Sunday, August 7, 2011

Birding while being a tourist

I've had visitors over the last week. Sam and Jane were teachers in Libya like me.  Also like me they are Brits who don't live in Britain any more.


The similarities don't quite end there, they even went birding with me once in Libya. However their stay in Bulgaria wasn't a birding holiday. Nevertheless on a couple of occasions I took my camera on our trips and got some birding reward.

One day we visited Cape Kaliakra among other places. This gave me a chance to look for pied wheatear. Two weeks before I had visited near-by with Paul Bowden while birding. We struggled to see pied wheatear properly. However I have learnt since they were most easily seen on the Cape itself among the tourists!

pied wheatear at Cape Kaliakra

They were amazingly easy to see here and were relatively tame, although adult males were a small minority among the females and juveniles.


another picture of pied wheatear

I struggled to match their look against the book description of this bird. Indeed,  I am pretty sure some of the birds are hybrid black-eared wheatear/pied wheatear. This would not be an unusual find. This is because  northern Bulgaria is one of the few places their breeding ranges cross and they are well known to hybridise. The bird in the picture looks pure though!


female pied wheatear (possibly first year?) 

As I have said there were proportionately more females and juveniles present. These are very difficult to separate from some black-eared wheatear.

yellow legged gull at Cape Kaliakra

The gulls were quite tame too.

barn swallow nesting in rocks

Cape Kiliakra is a great place to see barn swallow nesting in rocks rather than er... barns or on houses.

There is one rock face right next to the main restaurant which was covered in them.

local cormorant

In and near the sea were several cormorant though I failed to see any shag which are also found here.

In the scrub on land were several red backed shrike to add to the diversity.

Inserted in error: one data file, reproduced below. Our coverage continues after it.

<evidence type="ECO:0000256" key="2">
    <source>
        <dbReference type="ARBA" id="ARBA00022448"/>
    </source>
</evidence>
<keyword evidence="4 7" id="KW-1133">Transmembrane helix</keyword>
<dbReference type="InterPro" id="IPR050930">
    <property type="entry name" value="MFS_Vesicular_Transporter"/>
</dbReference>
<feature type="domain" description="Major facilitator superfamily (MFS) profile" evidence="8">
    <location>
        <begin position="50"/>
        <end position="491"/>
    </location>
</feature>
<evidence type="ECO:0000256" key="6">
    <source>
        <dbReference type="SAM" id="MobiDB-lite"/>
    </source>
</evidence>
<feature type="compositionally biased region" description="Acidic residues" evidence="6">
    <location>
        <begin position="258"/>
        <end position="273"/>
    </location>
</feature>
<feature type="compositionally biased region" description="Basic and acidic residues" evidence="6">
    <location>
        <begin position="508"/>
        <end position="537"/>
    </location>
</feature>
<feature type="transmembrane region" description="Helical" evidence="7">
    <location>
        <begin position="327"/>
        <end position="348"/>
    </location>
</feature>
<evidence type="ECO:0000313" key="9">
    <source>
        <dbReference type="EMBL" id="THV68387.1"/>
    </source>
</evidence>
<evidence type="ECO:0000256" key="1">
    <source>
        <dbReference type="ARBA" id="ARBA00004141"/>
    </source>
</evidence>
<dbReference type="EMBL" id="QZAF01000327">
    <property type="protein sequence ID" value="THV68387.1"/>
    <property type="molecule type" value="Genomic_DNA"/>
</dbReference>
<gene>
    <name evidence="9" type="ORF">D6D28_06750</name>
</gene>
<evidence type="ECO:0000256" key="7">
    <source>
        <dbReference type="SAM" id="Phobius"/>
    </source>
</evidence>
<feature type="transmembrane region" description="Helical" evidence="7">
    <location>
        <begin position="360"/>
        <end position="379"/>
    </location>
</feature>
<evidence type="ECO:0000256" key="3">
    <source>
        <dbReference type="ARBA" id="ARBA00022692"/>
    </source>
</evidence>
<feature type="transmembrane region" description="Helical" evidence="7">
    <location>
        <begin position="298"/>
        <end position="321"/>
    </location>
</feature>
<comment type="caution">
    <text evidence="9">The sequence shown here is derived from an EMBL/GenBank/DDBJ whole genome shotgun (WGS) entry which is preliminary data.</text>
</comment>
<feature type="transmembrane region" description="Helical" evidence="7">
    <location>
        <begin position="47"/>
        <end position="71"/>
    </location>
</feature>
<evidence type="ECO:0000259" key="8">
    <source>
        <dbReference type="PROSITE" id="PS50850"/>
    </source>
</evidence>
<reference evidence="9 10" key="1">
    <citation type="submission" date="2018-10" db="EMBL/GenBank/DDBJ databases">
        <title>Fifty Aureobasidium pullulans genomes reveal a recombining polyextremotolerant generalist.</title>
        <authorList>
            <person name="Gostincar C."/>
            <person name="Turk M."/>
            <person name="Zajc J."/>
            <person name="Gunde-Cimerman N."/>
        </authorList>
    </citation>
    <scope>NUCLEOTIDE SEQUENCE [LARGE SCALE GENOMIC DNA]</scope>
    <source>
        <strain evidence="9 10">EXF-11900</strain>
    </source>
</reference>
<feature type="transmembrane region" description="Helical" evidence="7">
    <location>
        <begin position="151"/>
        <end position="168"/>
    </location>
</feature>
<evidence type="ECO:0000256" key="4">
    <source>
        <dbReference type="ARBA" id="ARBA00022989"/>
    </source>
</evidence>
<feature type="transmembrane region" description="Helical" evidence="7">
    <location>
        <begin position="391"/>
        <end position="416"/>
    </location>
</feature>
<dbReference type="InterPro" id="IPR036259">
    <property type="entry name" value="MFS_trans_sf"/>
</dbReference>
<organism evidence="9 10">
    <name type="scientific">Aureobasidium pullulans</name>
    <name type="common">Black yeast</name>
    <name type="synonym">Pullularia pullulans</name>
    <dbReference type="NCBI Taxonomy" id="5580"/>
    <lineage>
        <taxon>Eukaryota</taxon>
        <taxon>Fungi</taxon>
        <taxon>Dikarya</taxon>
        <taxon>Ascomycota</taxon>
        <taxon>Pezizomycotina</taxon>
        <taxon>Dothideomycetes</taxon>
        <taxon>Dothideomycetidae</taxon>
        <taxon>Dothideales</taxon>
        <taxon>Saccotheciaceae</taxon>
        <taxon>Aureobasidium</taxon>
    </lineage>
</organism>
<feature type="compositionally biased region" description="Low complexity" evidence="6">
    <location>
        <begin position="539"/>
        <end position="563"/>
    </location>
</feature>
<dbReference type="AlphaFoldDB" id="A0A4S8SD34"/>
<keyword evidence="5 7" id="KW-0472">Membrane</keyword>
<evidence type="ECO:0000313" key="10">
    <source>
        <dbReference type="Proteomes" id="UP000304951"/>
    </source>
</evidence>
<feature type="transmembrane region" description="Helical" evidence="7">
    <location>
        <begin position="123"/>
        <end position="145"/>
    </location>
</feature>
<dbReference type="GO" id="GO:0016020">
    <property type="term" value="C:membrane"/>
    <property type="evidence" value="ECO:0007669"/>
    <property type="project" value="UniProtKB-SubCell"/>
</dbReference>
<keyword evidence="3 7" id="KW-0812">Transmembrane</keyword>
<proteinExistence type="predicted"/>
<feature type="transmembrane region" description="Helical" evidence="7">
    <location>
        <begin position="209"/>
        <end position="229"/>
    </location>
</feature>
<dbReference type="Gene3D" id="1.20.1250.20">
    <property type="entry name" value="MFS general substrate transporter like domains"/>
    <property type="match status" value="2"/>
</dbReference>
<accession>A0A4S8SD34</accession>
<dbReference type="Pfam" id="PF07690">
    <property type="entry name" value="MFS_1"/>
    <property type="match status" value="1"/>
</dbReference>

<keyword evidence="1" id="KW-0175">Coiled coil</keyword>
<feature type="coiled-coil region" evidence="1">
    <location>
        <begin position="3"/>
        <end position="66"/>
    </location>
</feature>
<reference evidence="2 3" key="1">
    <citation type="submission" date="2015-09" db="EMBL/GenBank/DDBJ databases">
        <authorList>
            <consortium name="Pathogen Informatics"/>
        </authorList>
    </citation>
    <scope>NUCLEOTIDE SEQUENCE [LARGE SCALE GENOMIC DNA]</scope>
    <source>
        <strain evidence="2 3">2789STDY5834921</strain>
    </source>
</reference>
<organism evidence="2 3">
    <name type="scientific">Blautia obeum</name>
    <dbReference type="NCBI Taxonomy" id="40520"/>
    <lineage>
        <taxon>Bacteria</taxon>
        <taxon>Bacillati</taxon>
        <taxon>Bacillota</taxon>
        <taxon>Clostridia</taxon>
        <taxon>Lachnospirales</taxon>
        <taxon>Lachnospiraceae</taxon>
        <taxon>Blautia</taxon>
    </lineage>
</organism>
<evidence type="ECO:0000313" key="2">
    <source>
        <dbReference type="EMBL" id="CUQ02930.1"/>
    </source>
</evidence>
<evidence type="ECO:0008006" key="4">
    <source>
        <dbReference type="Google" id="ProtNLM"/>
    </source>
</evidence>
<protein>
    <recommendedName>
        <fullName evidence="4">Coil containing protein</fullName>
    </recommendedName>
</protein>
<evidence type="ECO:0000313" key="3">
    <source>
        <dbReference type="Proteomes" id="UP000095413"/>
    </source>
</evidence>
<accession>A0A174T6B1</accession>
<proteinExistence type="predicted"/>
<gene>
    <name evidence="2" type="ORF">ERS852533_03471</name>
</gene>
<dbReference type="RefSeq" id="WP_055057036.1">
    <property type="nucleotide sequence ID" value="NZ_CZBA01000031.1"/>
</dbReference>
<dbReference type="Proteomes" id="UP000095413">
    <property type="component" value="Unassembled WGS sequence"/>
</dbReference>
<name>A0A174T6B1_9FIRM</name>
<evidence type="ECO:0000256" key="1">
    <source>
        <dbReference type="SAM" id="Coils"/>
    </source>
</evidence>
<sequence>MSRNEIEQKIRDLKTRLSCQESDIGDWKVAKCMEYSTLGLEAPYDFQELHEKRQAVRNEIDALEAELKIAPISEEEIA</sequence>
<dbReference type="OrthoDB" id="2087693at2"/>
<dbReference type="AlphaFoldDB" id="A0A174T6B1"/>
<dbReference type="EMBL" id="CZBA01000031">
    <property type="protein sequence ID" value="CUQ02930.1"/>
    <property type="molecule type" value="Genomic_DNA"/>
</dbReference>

warbler between Cape Kaliakra and Balchik

We stopped on the way back towards Balchik and had lunch at the famous Mussel farm. However on one of abortive efforts to find the restaurant I came across a family of warblers on one of the few bushes right next to the cliffs in a steppe area. I have'nt identified it yet but I'll post as soon as I am sure. 

On another day we made the long day trip to Veliko Tarnavo. This old, hilly and green  city with its big and possibly best university is a big pull for tourists. I had never been there before possibly because I don't usually do "normal" tourism.  

view of the Tsarovets castle at Veliko Tarnovo

Among other parts of the city we visited the Tsarovets castle on a very hot day as it turned out. I had no expectations of seeing any birds unlike at Cape Kaliakra when I had specifically been on the look out for one species.

church at the top of Tsarovets castle, Veliko Tarnovo

It was while walking past a small group of tall trees just below the church that I got lucky. 

wood nuthatch at Tsarovets castle

Once again I have found species can be very tame at spots such as this. This time I saw some very showy wood nuthatch.

wood nuthatch on  the ground

Right next to the wood nuthatch was a family of black redstart which  allowed equally close contact.

one of several black redstart at Tsarovets castle

When we stopped for a drink in the castle there was much activity in the air with barn swallowred rumped swallow and alpine swift.  I failed to identify a couple of distant birds of prey and there was a least one white stork extremely high in the sky.

white stork high in the sky

On the way back from Veliko Tarnovo, we stopped at a cafe near a beautiful lake just before Shumen, While Sam and Jane drank "the worst Cappuccino of their lives" I went for a walk round part of the lake. 

This was a pit stop during the drive home and not a full blown birding stop. However there is no doubt the lake would have been worth a couple of hours and probably wouldn't disgrace a birding tour. 

white stork with mallard

The lake had attracted a white stork which was quite tame though the mallard around it were not. They flew off  before I could get close. 

mallards

Near the white stork on the sodden ground next to the lake were a dozen or so northern lapwing.

northern lapwing

There were almost certainly many more species I simply didn't have time to see. There were at least eight grey heron on the far side and lots of yellow wagtail around. I have made a mental note to go there again.

grey heron

Sam and Jane have moved on now so I'll probably do some local birding which is just about to get more interesting as the autumn passage begins.